Below is my column in The Hill newspaper on the nomination of Tenth Circuit Neil Gorsuch. If President Trump sought to change the subject from immigration, I doubt this will do it. However, as I discuss in the column, if he sought to quiet restless Republicans over a truly dreadful performance of the Administration in the first week, the nomination should do so. He is a jurist with impeccable credentials and will be very impressive in the upcoming hearings. He is, to put it simply, a game changer.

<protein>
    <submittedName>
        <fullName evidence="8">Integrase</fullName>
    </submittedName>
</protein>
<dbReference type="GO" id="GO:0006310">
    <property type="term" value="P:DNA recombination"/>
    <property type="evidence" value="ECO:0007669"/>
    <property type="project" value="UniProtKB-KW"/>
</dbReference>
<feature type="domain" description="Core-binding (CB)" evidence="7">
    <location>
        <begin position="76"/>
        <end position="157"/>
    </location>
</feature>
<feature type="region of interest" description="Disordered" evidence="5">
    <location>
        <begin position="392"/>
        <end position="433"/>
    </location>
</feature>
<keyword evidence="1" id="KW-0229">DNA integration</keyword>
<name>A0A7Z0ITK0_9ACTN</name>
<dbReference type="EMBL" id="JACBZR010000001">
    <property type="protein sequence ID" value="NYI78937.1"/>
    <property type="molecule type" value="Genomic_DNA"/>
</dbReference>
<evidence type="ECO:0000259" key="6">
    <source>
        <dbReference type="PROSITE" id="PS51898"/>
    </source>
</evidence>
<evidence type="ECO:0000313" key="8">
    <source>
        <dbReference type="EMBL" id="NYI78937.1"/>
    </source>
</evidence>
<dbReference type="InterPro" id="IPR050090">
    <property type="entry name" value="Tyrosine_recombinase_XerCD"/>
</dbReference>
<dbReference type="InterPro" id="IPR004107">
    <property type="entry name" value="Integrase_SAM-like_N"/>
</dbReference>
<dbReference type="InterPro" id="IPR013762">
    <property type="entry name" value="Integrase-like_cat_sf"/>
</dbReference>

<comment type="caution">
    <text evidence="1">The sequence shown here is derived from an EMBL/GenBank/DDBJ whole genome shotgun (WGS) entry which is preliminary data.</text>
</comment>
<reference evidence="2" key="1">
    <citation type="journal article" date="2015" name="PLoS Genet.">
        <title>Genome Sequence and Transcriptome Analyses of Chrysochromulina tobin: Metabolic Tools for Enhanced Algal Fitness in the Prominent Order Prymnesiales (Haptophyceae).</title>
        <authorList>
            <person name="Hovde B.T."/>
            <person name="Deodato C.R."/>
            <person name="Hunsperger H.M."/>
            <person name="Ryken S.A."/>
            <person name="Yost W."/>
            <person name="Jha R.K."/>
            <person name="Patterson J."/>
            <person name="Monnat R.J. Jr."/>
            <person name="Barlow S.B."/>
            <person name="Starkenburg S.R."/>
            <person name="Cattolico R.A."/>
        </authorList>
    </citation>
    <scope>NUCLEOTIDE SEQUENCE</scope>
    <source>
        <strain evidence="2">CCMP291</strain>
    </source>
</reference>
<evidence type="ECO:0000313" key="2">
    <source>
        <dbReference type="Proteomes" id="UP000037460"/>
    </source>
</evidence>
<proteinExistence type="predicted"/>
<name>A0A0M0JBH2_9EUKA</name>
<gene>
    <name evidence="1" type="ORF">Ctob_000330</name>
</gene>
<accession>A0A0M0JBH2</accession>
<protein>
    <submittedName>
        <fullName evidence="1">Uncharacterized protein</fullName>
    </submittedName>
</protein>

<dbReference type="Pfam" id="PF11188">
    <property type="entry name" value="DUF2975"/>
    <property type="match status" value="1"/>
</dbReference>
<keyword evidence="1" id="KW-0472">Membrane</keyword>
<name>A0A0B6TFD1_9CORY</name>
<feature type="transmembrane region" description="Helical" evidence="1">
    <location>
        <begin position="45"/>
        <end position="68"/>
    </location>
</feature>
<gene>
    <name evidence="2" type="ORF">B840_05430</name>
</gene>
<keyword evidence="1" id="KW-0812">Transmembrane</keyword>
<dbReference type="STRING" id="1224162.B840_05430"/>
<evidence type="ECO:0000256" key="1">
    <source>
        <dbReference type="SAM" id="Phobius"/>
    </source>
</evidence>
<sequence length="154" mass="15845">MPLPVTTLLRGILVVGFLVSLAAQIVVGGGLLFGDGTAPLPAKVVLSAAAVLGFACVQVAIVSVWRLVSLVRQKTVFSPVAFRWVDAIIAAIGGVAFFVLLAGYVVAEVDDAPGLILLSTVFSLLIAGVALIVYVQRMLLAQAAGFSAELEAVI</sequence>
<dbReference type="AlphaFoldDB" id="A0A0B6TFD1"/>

I previously discussed how President Donald Trump has the advantage in a constitutional challenge of this executive order suspending entry for refugees and imposing special limitations on seven stated countries. As I have noted, this does not mean that there are not legitimate questions raised, particularly over the express preference to be given “religious minorities” under the order. However, the case laws heavily supports a president’s plenary power over such border controls. There remains however a question over whether the law could be constitutional under a president’s inherent authority but still unlawful under statutory authority. Most of that argument centers on the Immigration and Nationality Act of 1965, which bars discrimination based on nationality or place of origin. There are clearly compelling arguments on both sides of this question, but once again I believe that critics may be overstating the 1965 law as making the executive order facially invalid. As I have repeatedly stated since this executive order was signed, I believe it was a terrible mistake, poorly executed, and inimical to our values as a nation. However, legal analysis by a court should not be influenced by such personal viewpoints. The question is solely whether the president is barred statutorily from taking this action.